Degas frequented the ballet and opera, where he found subjects not only in performance but also within the unexpected frames created by the angles of stage wings and practice-room mirrors.
He never accepted the label impressionist, and his momentary, snapshot-like views result, not from spontaneous improvisation, but from deliberate arrangement. An avid photographer, his compositions were often influenced by that new medium. Here, for example, the figures are clustered to the left, some cut off at the picture edge. We cannot even be certain that it is four dancers we see - perhaps, instead, this is a single figure, moving as in the sequential photographs of running horses and men by Eadweard Muybridge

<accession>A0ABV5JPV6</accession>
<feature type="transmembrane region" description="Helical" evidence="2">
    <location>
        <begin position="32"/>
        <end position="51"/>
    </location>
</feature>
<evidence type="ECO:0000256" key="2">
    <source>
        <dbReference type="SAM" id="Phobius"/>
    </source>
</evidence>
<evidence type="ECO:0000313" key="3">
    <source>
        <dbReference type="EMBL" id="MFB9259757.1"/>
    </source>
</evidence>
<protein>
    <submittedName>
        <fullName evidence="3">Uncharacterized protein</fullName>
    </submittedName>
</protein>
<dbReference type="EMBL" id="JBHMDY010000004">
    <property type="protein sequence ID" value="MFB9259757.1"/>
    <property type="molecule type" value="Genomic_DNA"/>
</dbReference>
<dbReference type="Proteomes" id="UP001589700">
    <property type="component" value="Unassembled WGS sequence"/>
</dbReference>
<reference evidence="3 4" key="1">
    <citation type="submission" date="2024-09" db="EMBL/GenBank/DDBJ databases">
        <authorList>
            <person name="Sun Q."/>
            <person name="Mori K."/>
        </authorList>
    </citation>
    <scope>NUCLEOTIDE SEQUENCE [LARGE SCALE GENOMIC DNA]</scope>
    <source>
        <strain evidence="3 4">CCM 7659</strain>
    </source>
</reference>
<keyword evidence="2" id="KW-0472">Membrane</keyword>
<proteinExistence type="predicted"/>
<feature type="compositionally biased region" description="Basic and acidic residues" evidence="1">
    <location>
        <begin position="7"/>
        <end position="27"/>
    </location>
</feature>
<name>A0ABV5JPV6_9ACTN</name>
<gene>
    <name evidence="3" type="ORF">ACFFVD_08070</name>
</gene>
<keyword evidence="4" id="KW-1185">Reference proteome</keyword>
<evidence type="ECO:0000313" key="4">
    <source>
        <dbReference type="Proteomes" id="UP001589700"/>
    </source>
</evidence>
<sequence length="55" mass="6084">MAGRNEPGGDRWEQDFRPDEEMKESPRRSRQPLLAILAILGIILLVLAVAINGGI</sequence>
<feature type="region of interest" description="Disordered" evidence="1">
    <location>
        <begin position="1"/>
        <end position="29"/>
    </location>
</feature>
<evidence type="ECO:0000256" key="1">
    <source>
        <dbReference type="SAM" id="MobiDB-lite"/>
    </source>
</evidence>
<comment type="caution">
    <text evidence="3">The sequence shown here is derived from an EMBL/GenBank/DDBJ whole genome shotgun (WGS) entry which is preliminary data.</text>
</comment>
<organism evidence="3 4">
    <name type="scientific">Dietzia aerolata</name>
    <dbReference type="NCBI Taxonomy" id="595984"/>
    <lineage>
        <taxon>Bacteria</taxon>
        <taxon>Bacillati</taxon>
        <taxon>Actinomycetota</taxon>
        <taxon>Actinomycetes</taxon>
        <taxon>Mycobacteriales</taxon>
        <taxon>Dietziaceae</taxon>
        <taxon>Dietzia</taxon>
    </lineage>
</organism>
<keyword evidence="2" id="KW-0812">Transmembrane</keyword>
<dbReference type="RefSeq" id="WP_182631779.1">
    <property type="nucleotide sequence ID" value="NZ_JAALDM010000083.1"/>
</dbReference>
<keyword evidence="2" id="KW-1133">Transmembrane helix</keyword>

The sketchy background of the stage set, painted in a broad, almost blurry manner, is typical of Degas’ late works, but he trains a sudden sharp focus on the dancers’ backs. Our eye follows the linked movements of their arms, as Degas described in a sonnet: “The ribbon of her steps twists and knots….”
[Oil on canvas, 151.1 x 180.2 cm]